A couple of things got me thinking this week. One was seeing the footage from last September (but widespread on the internet this week) of a meteor strike on the Moon. The 40-meter-wide crater left by the explosion isn’t huge by Moon standards, but it was the brightest meteor strike ever observed there, and plenty powerful enough, since the Moon doesn’t have any atmosphere to protect it from space rocks. The other thing that happened was that my car’s headlights somehow came on and flattened the battery.
What could the two possibly have in common?
An unforeseen incident, big or small, could have major implications in space exploration. Thinking like an SF author, I naturally wondered what it would have been like to be near that meteor strike in a space suit, a rover, or even a moon colony. The blast radius wasn’t that large, but with so much energy the shock wave must have been considerable, and a lot of the soil on the Moon isn’t exactly the most stable. In fact, one of my favourite Arthur C. Clarke novels was A Fall of Moondust about a tourist cruiser that ends up buried under dust when a moonquake causes an underground cavern to collapse. A true SF disaster novel. In a more modern example, the movie Gravity springs from a space shuttle’s disastrous encounter with orbital debris.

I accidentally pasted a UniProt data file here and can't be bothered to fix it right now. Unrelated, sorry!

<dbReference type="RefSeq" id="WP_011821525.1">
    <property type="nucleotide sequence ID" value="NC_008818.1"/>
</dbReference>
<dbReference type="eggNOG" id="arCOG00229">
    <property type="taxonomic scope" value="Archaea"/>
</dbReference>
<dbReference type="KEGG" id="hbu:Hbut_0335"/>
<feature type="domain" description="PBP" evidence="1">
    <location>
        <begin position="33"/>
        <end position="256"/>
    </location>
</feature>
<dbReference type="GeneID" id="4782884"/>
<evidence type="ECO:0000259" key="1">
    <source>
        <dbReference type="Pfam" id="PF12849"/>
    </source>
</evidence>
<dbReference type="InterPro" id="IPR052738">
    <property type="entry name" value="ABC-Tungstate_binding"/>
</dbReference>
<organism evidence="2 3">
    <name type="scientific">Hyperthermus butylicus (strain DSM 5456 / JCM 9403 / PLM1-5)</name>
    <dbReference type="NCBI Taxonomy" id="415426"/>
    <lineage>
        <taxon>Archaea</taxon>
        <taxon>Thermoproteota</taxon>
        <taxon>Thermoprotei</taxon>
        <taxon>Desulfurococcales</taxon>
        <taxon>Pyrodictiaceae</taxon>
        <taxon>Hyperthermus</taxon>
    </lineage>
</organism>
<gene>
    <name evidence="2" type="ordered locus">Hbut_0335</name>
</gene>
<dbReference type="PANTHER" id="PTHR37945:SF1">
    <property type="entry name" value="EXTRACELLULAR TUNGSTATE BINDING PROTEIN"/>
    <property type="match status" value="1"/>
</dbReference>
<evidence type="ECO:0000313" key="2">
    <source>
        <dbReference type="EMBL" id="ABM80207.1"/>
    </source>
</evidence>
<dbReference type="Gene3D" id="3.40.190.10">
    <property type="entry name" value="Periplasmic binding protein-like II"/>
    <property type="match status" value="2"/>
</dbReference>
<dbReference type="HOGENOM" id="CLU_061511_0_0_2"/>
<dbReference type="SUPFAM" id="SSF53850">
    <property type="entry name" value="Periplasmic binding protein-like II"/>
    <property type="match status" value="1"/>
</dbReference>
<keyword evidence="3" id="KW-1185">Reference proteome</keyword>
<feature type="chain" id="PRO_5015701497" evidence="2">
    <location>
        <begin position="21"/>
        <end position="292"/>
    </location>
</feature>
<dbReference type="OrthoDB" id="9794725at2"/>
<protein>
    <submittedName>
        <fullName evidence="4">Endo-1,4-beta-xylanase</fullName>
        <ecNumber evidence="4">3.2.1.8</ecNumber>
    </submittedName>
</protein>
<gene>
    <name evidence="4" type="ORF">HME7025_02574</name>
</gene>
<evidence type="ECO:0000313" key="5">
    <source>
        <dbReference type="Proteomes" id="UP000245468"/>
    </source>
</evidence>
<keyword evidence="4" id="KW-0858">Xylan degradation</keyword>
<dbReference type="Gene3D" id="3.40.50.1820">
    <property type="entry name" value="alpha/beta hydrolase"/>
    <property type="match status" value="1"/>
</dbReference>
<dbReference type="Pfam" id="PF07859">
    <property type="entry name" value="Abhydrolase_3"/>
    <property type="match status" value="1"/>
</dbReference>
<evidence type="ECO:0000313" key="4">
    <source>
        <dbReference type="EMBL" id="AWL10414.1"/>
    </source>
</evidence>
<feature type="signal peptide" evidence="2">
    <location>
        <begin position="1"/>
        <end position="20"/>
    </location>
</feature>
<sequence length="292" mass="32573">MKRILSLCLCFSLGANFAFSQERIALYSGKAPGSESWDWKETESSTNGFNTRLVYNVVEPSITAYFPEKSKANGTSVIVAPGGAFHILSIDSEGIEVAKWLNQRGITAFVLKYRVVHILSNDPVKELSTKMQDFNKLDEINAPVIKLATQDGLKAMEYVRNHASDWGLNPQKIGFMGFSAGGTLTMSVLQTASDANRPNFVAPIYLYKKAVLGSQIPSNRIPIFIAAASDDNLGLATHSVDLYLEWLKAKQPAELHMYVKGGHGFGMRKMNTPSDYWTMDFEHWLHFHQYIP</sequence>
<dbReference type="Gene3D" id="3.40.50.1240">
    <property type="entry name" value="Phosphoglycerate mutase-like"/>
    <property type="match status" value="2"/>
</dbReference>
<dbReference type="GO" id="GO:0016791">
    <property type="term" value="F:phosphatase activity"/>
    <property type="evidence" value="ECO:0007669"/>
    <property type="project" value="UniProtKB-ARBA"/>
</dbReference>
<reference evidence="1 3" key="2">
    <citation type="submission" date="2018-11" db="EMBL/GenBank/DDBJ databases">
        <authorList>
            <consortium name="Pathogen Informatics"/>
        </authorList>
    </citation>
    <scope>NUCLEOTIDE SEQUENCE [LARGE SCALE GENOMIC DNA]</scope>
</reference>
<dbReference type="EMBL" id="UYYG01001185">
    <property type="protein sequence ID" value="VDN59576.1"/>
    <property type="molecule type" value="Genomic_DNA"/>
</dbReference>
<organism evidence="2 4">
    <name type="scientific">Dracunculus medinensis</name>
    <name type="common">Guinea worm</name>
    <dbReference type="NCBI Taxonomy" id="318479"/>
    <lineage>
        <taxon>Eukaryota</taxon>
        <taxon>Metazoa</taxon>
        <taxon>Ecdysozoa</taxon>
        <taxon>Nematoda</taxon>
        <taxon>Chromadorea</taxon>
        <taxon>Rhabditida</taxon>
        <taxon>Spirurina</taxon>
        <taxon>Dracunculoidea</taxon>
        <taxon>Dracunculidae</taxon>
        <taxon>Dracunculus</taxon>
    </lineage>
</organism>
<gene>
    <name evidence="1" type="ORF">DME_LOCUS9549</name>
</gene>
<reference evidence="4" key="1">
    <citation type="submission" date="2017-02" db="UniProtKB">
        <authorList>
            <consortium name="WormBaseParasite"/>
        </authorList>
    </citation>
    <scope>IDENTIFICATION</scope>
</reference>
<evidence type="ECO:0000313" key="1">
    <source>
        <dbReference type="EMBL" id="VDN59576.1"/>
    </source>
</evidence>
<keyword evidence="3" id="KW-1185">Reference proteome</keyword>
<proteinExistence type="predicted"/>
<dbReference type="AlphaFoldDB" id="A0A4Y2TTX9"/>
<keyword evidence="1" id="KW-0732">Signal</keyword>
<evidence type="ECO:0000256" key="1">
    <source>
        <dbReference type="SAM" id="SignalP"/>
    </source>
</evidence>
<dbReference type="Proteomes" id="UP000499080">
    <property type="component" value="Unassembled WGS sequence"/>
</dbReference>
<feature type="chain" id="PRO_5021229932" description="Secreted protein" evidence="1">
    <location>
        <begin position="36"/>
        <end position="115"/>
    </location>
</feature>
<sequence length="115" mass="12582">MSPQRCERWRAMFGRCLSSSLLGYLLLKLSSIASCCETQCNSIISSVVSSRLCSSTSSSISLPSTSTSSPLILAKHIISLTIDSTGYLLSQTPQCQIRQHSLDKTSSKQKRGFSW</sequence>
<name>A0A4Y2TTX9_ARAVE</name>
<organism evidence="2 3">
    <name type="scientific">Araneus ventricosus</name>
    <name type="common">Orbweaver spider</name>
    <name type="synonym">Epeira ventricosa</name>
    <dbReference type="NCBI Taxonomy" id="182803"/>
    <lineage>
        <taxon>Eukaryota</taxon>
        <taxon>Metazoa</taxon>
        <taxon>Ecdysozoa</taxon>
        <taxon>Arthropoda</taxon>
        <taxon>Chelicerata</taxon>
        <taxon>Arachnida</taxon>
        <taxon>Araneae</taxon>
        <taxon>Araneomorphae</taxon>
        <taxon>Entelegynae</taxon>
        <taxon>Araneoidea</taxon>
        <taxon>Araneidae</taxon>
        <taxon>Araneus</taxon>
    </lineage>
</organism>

The universe beyond the confines of our comfortable planet is unforgiving. There’s no air and usually no hope of rescue. The odds of being near a meteor strike are pretty low, but what about a minor equipment failure—the space equivalent of my car’s remote car starter turning and leaving the lights on? In these still early days of space exploitation, equipment systems have huge amounts of redundancy—backups with backups—and even that’s no guarantee (just ask the team behind China’s Jade Rabbit moon rover, stalled since the end of January). But as industry and even tourism beyond Earth’s atmosphere become more commonplace, isn’t it likely that space gear will become much like any other commercial commodity? Lower-priced offerings with fewer safety features. Maybe even designer suits that focus more on fashion than function. And if your space cycle conks out while checking over your mining claim on Ceres, it won’t be so easy to just call AAA for a boost (the Asteroid Astronauts Association, of course).
I’m a recreational scuba diver and I’ve never had a serious malfunction in my life support gear, but if I did, there are established practices that give me a pretty good chance of getting back to the surface alive. After all, that life-giving air is usually thirty meters away or less. On the surface of Mars—not so much. At some point we’ll see the space equivalent of the one-man inflatable emergency life raft (don’t leave home without it), but a huge number of potential scenarios would still leave you with no hope of survival.
Maybe it will end up being like the highways of the world, with an untold number of deaths every day just taken for granted as the price we pay for a mobile society. That’s certainly fodder for SF writers to mull over. I’d prefer we follow the catchphrase from the old TV show Hill St. Blues: “Let’s be careful out there.”